“I think the jobs in computer science are fantastic jobs for a host of reasons,” said Tal Rabin, a computer and information science professor with Penn Engineering who was a featured speaker at the recent WiDS @ Penn Conference. “First of all, they’re interesting and they can be on anything. You want to do things for social good, work for an NGO, work for a business — all of them need good people who can work at a higher level. Many of the jobs have great benefits. You’ll live a good life.”

Rabin, whose groundbreaking work in cryptography landed her on the Forbes Top 50 Women in Tech list, has been in the field since the 1980s, when the number of women began a steep decline. Decades later, the gender balance is still way off, she said.

“I think your time at Penn is the time to challenge yourself. Now is the time to be uncomfortable, now is the time to make mistakes. Learn from your mistakes, but don’t apologize for them.”

Ashley Clarke, W’23, Co-President of Wharton Analytics Fellows

Ashley Clarke, a Wharton undergraduate concentrating in finance and business analytics who is co-president of Wharton Analytics Fellows and a member of the WCA Student Advisory Board, agreed. She’s noticed that female students often apologize for their mistakes or are intimidated in interviews, compared with male students who tend to project confidence.

Clarke doesn’t have a crisis of confidence, which she credits to her family. Her father is an electrical engineer, and her mother is an information technologist who always advised her to focus on the job and do her best work. Clarke’s best has brought her to Wharton, where she’s taking on her fourth project with the Analytics Accelerator.

The Accelerator matches companies with an interdisciplinary team of Wharton and Penn students who use that firm’s data to address specific business issues. Clarke’s current project is with The Kimmel Cultural Campus and The Philadelphia Orchestra, which merged last year. The Accelerator team will help the new parent organization, The Philadelphia Orchestra and Kimmel Center, Inc., identify opportunities for growth of audiences and attendance frequency through an exploration of the joint data.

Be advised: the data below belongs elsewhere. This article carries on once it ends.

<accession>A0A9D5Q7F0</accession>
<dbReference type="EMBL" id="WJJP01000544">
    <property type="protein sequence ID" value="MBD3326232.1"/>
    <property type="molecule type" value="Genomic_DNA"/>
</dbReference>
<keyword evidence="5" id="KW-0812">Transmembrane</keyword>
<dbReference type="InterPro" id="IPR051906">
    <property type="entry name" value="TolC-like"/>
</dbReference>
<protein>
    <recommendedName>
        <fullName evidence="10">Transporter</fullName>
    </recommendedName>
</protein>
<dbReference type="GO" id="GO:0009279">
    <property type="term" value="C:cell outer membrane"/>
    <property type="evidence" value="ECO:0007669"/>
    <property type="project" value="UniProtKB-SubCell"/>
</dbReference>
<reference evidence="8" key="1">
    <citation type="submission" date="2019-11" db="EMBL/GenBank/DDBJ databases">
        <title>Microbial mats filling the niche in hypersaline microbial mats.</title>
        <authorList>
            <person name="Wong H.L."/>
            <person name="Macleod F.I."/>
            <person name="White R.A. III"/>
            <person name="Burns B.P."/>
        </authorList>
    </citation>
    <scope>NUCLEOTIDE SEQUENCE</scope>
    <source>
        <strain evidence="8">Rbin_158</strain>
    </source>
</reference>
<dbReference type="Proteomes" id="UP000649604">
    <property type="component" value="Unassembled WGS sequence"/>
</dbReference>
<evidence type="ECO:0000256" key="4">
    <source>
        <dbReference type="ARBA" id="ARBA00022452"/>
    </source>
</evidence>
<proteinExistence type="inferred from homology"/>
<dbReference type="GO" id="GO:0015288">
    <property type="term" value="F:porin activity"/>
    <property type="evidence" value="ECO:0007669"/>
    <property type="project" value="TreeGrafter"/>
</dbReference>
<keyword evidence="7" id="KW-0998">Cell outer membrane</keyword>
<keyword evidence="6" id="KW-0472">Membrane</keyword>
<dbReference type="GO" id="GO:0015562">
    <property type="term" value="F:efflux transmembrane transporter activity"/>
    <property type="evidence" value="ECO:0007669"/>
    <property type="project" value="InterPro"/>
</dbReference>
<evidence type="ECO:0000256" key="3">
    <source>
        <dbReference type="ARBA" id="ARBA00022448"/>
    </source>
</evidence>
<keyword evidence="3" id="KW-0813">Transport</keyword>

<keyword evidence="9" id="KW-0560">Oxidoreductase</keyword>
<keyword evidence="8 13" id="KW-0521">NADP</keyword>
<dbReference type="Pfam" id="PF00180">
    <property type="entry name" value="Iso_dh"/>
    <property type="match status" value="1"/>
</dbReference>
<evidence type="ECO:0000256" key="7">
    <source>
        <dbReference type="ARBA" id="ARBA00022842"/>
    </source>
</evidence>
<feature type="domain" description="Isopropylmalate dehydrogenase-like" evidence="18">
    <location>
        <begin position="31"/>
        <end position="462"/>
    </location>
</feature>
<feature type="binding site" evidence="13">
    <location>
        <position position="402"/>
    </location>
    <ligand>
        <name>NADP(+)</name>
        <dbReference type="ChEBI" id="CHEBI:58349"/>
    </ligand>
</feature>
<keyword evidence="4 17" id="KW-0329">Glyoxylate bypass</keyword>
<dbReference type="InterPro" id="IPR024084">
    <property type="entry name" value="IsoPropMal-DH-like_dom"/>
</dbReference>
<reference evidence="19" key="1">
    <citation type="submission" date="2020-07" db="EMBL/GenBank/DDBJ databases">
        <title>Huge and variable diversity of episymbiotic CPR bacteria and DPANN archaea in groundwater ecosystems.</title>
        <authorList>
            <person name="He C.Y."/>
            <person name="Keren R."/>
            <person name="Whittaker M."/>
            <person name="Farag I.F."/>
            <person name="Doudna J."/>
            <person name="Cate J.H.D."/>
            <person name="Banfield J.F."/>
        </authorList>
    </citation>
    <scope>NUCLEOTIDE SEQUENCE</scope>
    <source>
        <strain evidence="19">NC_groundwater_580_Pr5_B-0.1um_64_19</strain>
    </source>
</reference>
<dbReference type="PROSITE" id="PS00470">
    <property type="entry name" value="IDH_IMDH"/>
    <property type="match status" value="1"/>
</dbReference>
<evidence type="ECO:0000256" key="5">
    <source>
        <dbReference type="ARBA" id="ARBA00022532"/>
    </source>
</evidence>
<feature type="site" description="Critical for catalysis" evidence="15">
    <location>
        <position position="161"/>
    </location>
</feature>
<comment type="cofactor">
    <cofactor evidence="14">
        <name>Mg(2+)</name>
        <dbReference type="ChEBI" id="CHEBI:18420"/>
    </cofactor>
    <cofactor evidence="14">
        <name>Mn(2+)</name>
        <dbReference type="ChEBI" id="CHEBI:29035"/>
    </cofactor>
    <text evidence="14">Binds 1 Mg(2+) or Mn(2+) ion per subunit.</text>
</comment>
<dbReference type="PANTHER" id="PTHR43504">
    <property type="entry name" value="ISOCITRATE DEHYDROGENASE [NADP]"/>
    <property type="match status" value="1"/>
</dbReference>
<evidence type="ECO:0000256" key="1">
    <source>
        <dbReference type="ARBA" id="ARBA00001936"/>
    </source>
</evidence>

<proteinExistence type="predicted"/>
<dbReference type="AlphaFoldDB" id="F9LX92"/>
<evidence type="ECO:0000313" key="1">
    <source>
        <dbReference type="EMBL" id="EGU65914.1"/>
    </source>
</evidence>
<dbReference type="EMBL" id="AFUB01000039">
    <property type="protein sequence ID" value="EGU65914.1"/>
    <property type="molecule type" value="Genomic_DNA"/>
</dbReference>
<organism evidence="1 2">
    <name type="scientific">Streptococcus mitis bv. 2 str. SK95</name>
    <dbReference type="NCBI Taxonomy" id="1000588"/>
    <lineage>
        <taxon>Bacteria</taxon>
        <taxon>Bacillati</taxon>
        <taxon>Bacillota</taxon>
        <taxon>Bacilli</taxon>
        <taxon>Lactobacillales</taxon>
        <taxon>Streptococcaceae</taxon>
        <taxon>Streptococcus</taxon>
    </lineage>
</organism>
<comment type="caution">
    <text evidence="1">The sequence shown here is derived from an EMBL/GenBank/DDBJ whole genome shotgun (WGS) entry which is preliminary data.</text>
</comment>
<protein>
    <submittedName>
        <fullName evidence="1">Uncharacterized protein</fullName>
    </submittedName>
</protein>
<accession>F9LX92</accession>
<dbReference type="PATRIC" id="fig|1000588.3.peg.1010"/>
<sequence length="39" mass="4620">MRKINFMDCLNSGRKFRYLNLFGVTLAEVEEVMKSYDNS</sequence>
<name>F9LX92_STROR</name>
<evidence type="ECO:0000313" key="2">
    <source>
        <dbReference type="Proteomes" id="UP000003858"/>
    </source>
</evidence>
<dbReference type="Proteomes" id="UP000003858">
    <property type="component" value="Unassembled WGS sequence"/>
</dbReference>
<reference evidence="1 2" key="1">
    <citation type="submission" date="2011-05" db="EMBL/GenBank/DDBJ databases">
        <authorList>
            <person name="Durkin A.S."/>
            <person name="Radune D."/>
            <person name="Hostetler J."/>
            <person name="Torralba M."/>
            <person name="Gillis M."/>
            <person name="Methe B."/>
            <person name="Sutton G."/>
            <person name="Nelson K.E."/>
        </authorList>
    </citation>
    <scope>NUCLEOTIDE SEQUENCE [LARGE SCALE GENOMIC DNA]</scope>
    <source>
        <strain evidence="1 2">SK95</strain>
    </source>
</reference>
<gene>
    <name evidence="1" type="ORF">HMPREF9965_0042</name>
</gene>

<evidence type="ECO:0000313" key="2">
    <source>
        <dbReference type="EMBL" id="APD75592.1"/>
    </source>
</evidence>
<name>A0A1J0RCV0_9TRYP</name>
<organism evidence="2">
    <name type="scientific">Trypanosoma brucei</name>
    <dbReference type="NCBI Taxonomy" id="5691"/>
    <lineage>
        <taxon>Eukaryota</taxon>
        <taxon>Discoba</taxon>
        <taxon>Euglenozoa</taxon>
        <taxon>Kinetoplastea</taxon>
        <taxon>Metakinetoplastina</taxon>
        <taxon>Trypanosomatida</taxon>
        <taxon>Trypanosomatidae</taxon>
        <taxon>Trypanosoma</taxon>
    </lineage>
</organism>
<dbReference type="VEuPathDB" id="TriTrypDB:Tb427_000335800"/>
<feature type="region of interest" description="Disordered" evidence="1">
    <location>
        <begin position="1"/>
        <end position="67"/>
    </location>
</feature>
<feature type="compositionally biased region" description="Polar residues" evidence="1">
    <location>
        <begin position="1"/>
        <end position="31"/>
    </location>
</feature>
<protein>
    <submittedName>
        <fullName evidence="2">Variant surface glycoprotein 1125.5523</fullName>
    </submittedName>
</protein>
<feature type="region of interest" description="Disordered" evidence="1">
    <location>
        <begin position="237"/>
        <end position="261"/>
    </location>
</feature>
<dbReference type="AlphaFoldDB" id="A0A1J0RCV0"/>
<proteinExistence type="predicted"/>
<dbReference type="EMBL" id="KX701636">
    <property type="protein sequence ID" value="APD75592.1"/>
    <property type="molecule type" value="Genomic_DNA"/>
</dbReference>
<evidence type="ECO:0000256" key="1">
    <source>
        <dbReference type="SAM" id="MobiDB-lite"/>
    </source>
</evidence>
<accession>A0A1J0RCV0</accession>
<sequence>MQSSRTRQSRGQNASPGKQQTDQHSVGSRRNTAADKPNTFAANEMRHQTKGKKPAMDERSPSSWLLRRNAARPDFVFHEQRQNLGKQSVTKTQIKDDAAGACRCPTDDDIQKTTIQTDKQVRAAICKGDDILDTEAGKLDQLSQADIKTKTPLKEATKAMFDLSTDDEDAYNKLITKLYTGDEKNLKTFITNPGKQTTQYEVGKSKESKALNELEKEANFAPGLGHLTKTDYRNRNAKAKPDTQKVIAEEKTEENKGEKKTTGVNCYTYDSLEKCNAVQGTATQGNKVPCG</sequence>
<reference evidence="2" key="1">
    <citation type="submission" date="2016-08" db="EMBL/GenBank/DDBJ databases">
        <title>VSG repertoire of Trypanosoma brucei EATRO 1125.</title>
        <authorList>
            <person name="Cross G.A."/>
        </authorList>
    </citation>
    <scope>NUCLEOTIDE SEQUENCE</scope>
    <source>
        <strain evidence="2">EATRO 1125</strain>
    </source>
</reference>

“Some may assume the arts have been historically separate from analytics. I think this project will help shed light on the misconception that data science techniques only apply to the industries related to tech or customer analytics,” she said. “In fact, The Kimmel Cultural Campus and The Philadelphia Orchestra have an in-house data team. We’re hoping to build on the foundation they have set and bring a new perspective to the table.”

That’s music to Purk’s ears.

“I hope that women will increase their participation and that we’ll have a higher percentage over time. And I’m hoping that the work environment will shift so there will be a lot more women in these jobs.”

Tal Rabin, Rachleff Family Professor in Computer and Information Science

Women in data science won’t find bigger champions for their careers than the faculty and staff at Wharton and Penn. The analytics team is investing in more gender-based scholarships, more networking sessions, more mentoring opportunities, and more Accelerator projects to open the door wider for women. Despite the meager statistics, Rabin remains hopeful for the future of women in tech. She encouraged female students to support each other as peers and find mentors who will advocate for them, whether those mentors are women or men.

Above all else, be bold. She recalled a female student who sat in the front row of her class and introduced herself afterward, making sure the professor took notice.

— Angie Basiouny


Posted: March 29, 2022